Matt Nagy is an offensive coach, no question about it. When the Bears brought him to Chicago, the expectation was he’d install a dynamic offense to put points on the board. We’ve seen some of that with creative plays like “Willy Wonka” and “Santa’s Sleigh,” but through three seasons with Nagy at the helm, it has seemed like the focus has been in the passing game. On the field, the results have been mixed, to say the least. That’s left more traditional football minds in Chicago to wonder whether a decent dose of power running in the City of Broad Shoulders could help the Bears score points.
So when Nagy joined the Under Center Podcast last week, host Ken Davis was frank with his question: “Do you hate running the football?”
“No, not at all,” Nagy said. “Not at all. I understand what city I'm in and where we're at with Chicago and defense and running the football. But I think that that's-- you have to be able to run the football in this league to be successful, set up the pass. And that's our goal, is to get better in every area.”
Nagy went on to explain why a workhorse-type back like David Montgomery averaged just over 16 carries per game last season, despite fans clamoring to see him toting the ball over 20 times.
“Depending on what the game is, what's happened in the last couple of years and why some of David's carries— which aren't low— haven't been quite as high, is, a lot of guys get in four minute mode in the fourth quarter. That's where they get those extra four or five carries, which can bump them up into the top five, you know, with 20 rushes a game. That's our goal. We want to be able to have the lead so that we can continue to give him the ball. So he has the touches because, you know, just seeing him run the football, that guy in four minute mode, it takes more than one guy to bring him down.”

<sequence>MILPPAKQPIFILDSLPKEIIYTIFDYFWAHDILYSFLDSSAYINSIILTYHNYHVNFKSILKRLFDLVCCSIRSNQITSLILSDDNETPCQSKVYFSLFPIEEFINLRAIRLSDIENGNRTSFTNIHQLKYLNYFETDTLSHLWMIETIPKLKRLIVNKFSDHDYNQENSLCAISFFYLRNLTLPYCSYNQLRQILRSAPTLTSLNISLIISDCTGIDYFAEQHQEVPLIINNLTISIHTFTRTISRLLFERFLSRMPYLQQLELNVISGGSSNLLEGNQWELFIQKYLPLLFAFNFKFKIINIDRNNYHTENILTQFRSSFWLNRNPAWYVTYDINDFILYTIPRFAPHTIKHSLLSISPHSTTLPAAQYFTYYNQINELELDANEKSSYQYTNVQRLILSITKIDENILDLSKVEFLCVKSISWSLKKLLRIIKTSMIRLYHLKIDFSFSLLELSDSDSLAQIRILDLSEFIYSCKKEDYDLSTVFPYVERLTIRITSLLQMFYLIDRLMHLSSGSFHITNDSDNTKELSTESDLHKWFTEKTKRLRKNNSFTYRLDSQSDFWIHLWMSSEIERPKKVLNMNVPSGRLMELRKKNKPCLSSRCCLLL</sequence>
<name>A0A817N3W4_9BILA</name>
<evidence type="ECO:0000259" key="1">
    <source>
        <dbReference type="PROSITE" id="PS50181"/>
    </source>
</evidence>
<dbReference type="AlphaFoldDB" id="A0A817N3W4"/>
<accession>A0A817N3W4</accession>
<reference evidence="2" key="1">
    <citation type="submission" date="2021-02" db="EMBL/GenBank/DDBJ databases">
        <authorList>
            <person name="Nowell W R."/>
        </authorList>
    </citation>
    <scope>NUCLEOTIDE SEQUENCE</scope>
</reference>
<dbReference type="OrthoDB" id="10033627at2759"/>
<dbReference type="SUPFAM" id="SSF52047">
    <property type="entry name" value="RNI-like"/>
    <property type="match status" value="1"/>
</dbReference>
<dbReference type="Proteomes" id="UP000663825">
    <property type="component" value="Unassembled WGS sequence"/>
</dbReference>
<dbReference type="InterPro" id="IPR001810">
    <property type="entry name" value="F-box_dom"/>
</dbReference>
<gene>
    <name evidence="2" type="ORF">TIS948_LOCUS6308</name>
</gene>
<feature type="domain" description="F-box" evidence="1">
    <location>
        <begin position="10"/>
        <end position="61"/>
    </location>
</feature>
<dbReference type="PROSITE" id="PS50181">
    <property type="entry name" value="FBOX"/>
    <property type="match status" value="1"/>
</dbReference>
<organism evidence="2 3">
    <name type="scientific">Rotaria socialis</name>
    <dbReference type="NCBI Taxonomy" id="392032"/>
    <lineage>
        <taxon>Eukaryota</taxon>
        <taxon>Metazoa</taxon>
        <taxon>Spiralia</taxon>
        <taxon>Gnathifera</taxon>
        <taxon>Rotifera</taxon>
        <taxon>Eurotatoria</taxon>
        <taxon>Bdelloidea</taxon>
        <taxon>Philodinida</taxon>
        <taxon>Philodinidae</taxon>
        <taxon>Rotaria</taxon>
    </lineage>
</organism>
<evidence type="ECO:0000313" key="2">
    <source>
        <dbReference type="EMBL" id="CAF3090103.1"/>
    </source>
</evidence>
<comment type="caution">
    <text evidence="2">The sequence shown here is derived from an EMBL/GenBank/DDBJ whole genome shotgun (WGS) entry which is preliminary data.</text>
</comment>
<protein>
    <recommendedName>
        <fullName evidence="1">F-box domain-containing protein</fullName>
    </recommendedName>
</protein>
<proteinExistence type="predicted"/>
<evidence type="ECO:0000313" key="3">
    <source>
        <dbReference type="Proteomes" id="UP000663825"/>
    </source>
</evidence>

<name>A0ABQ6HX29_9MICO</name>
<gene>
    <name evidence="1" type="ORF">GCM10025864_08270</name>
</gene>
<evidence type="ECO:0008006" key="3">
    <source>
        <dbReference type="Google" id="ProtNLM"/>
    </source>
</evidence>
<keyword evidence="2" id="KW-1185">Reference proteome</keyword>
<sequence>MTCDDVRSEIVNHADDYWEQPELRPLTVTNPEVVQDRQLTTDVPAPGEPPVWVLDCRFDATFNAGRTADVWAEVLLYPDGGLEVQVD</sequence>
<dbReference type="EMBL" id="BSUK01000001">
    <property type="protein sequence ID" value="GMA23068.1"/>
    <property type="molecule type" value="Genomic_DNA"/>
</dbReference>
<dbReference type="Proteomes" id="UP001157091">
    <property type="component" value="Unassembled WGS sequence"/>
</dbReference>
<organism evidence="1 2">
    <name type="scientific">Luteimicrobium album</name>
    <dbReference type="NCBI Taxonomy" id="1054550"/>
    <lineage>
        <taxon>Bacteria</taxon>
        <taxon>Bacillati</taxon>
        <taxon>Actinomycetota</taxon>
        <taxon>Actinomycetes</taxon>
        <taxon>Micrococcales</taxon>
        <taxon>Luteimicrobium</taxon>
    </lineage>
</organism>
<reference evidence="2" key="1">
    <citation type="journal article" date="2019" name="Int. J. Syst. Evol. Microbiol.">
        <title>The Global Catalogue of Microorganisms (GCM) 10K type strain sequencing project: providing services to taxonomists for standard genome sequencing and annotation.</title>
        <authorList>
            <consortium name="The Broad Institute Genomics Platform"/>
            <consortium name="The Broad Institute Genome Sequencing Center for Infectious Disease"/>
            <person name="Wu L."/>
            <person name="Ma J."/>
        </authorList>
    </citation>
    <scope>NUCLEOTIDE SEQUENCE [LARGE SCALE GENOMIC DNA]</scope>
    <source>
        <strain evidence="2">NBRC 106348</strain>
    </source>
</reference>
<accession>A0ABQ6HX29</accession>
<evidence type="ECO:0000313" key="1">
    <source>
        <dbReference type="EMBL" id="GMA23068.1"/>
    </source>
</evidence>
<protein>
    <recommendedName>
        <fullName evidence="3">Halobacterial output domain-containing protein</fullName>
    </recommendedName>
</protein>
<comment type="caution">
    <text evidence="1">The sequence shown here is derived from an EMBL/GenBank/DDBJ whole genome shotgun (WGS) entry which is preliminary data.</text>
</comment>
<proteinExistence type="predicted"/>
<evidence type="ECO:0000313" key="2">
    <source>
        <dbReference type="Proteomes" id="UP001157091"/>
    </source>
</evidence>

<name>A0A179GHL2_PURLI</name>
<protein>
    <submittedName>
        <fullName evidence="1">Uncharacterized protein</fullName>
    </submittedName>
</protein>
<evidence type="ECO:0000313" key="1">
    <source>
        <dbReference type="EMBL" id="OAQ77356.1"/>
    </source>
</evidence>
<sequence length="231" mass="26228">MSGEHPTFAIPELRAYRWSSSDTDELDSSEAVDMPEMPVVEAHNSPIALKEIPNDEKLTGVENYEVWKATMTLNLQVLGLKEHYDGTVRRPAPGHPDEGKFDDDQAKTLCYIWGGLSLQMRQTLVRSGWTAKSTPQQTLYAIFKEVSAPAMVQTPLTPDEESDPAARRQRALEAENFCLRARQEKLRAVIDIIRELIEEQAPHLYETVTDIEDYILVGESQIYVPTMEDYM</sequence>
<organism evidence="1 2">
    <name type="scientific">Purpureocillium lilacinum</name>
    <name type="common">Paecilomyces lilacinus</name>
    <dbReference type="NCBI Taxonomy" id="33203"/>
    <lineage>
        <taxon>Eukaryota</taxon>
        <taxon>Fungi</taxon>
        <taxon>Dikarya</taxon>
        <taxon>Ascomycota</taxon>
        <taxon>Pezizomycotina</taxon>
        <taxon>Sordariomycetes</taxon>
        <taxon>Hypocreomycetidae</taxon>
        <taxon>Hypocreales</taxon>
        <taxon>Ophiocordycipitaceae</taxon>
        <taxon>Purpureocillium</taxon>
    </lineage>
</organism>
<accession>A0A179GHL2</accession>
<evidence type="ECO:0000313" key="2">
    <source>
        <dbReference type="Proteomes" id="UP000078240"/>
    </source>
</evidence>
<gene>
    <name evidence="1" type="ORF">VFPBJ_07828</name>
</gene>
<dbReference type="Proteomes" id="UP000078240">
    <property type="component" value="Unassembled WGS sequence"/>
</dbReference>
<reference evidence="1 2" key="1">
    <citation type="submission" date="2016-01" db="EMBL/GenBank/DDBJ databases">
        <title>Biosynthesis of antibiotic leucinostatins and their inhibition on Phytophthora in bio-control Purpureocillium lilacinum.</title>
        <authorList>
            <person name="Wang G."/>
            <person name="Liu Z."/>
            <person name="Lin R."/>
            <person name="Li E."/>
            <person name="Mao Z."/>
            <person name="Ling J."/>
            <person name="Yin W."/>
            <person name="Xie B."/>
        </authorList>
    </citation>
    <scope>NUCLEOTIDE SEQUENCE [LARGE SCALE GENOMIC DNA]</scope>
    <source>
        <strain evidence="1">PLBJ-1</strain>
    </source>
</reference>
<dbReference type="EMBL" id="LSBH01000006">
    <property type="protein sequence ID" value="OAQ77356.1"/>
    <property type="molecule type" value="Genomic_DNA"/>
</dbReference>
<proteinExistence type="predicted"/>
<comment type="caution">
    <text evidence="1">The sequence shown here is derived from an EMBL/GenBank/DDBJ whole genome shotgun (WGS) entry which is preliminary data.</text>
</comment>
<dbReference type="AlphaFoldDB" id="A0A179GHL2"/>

Nagy’s right, too. Montgomery’s carries aren’t low compared to the rest of the league. In fact, he ranked No. 4 across the entire NFL in rushing attempts last year with 247. The only guys who carried the ball more than Montgomery were Derrick Henry, Dalvin Cook and Josh Jacobs.
It’s also true that the Bears entered the fourth quarter trailing more often than not. And when the Bears were leading, Nagy was spot on with his estimate that Montgomery would receive an “extra four or five carries.” Of the 15 games Montgomery played in last season, there were nine games where the Bears trailed heading into the final quarter. In those nine games, Montgomery averaged 14.3 carries. But in the six games that the Bears took a lead into the fourth quarter, that number jumped all the way up to 19.6 carries per game.
Whether running the ball more often earlier in games would help the Bears build a lead is another story. But at times last year the offense was so out of sorts that nothing appeared to work effectively, regardless of the balance between run and pass. Again, Nagy reiterated that he would love to run the ball more— when the game script allows it— and whenever Montgomery doesn’t receive 20+ carries in a game, it’s nothing personal.
“He's one of my favorite players on the team,” Nagy said. “I love this work ethic. He cares so much. He's I guarantee you every single day he's out here working and and he wants to have a great year. He's motivated.”